Chartering a boat this summer doesn’t need to be harmful to the environment. The privilege of being out on the water in nature’s fold comes with the responsibility of treating her well. From plastic bags to petrol in the water, there are hazards that boating can bring to the natural world. Here are some easy tips to make sure your boat’s footprint is as green as possible and you understand the Sailing Code of Environmental Behaviour.
The Three ‘R’s
Reduce, Re-use, Recycle. This well-known mantra is still just as valid onboard. Reducing, first of all, the amount of plastic packaging we take on board with us; Re-using said packaging for other purposes, like refilling water bottles, and; when it has to be thrown out finding a recycling station. This might have to wait until you get to a bigger harbour with recycling facilities. Never throw anything overboard. Even the smallest piece of plastic or one cigarette butt is harmful to the oceans and sea life. You might have to stow your rubbish for a while until you find a suitable spot.
Boat activities on and around the water can lead to water pollution which is harmful to sea life and to us. A reputable yacht charter company will keep the engine well-maintained to prevent oil and fuel leaks. Use an oil absorbent pad in the bilge and under the engine to catch drips. Check these pads often and dispose of them as hazardous waste at a marina.
For oil changes, use an oil change pump to transfer oil to a spill-proof container. Wrap a plastic bag or absorbent pad around the oil filter to prevent oil from spilling into the bilge.
Fill fuel tanks slowly and use rags to catch any spills. Be careful not to overflow the fuel tank. Its best to leave the tank 10% empty to allow for expansion as it warms.
Try to use environmentally friendly cleaning and maintenance products on the boat. Especially avoid those containing bleach or chlorine which are known to damage the flora and fauna.
Antifouling scrapings can be collected and disposed of appropriately on shore.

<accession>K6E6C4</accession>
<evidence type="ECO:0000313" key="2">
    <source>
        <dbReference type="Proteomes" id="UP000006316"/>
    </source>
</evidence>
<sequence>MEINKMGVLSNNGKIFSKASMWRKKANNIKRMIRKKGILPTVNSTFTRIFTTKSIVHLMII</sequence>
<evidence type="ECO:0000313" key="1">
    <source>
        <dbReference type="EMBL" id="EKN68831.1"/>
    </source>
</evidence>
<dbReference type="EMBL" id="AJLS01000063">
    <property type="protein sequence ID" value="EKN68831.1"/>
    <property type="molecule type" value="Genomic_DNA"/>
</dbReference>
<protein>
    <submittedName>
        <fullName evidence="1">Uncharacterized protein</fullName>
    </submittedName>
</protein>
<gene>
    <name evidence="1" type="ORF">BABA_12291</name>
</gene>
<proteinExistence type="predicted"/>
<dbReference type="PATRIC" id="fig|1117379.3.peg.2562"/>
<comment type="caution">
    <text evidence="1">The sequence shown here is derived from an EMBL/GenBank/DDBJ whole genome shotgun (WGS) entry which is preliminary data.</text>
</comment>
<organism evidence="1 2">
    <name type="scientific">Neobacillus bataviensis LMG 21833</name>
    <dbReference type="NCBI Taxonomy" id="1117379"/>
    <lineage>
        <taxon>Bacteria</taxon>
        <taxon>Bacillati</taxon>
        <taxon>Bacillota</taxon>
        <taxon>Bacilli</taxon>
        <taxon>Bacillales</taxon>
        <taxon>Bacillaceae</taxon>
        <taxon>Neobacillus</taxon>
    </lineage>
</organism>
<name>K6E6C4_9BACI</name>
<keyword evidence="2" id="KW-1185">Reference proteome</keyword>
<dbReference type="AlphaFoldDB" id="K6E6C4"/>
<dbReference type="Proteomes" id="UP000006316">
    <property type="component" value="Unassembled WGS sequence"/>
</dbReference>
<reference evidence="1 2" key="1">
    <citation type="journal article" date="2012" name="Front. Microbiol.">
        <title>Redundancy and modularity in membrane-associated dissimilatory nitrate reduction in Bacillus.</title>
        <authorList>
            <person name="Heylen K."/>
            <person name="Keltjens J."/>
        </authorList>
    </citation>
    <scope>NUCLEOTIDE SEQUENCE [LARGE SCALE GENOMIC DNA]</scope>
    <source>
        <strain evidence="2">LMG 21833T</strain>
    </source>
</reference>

Not many people think of this one, but the soaps, shampoos and sunscreens that we use have chemicals in them that can be harmful to the marine environment. These products come off our hair and skin as we swim and the chemicals are released into the water. It’s a good thing to become informed and use eco-friendly grooming products.
Clean it up
While sailing, if you spot garbage in the sea or on land, then organize a cleanup! Get the whole crew involved, kids too, and make it fun. Strive to leave the place cleaner than when you arrived. The most pristine places are often rubbish traps, but every effort no matter how small makes a difference.
Make sure the charter you book uses as much energy as possible from renewable sources. Many Boats for charter these days are outfitted with wind and solar power that keeps you greener. Make sure to stipulate this preference when you book your charter boat.
Respecting Habitats and Wildlife
Take care to navigate around wildlife on and in the water - keep your distance!
Launch and recover craft from appropriate sites to avoid damaging sensitive habitats and take care when anchoring to avoid damaging the reef or seabed. Limit shell collecting and never take something that is alive out of the sea, as this also affects the sensitive eco-system of our seas. Reduce your speed if you are causing an excessive wake as it will disturb birds’ nests, erode the shoreline and kill vegetation.
Find out if the areas you sail in are protected, and why. Be sure to check any local codes of conduct that may be in place.
Manage sewage wastes properly. Raw sewage is hazardous both for the environment and for people in the water. Use toilets on shore whenever possible. Never discharge sewage within 3 miles of the shore or in sensitive habitats and use harbour pump-out stations and marina facilities if available.
By following these few simple rules of conduct when chartering a boat, we can ensure our sailing holiday has no negative impact on the environment. So gear up and go green this summer sailing season!
By Merryn Wainwright